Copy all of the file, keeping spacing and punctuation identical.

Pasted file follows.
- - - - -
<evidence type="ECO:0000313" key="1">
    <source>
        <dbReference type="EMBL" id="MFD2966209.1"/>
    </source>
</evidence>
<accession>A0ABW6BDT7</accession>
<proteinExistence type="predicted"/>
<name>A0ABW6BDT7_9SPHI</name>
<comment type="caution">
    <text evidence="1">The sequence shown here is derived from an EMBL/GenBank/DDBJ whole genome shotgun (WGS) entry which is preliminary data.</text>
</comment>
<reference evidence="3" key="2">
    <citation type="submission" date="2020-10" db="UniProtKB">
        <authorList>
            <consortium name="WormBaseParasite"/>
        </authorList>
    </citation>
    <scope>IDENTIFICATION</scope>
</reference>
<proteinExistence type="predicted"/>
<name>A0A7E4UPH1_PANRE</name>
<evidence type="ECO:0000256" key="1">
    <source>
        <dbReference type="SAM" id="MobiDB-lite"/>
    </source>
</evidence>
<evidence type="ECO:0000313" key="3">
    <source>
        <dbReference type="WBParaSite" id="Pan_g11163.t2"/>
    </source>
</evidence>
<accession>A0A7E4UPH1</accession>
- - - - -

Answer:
<evidence type="ECO:0000313" key="1">
    <source>
        <dbReference type="EMBL" id="MFD2966209.1"/>
    </source>
</evidence>
<accession>A0ABW6BDT7</accession>
<proteinExistence type="predicted"/>
<name>A0ABW6BDT7_9SPHI</name>
<comment type="caution">
    <text evidence="1">The sequence shown here is derived from an EMBL/GenBank/DDBJ whole genome shotgun (WGS) entry which is preliminary data.</text>
</comment>
<reference evidence="3" key="2">
    <citation type="submission" date="2020-10" db="UniProtKB">
        <authorList>
            <consortium name="WormBaseParasite"/>
        </authorList>
    </citation>
    <scope>IDENTIFICATION</scope>
</reference>
<proteinExistence type="predicted"/>
<name>A0A7E4UPH1_PANRE</name>
<evidence type="ECO:0000256" key="1">
    <source>
        <dbReference type="SAM" id="MobiDB-lite"/>
    </source>
</evidence>
<evidence type="ECO:0000313" key="3">
    <source>
        <dbReference type="WBParaSite" id="Pan_g11163.t2"/>
    </source>
</evidence>
<accession>A0A7E4UPH1</accession>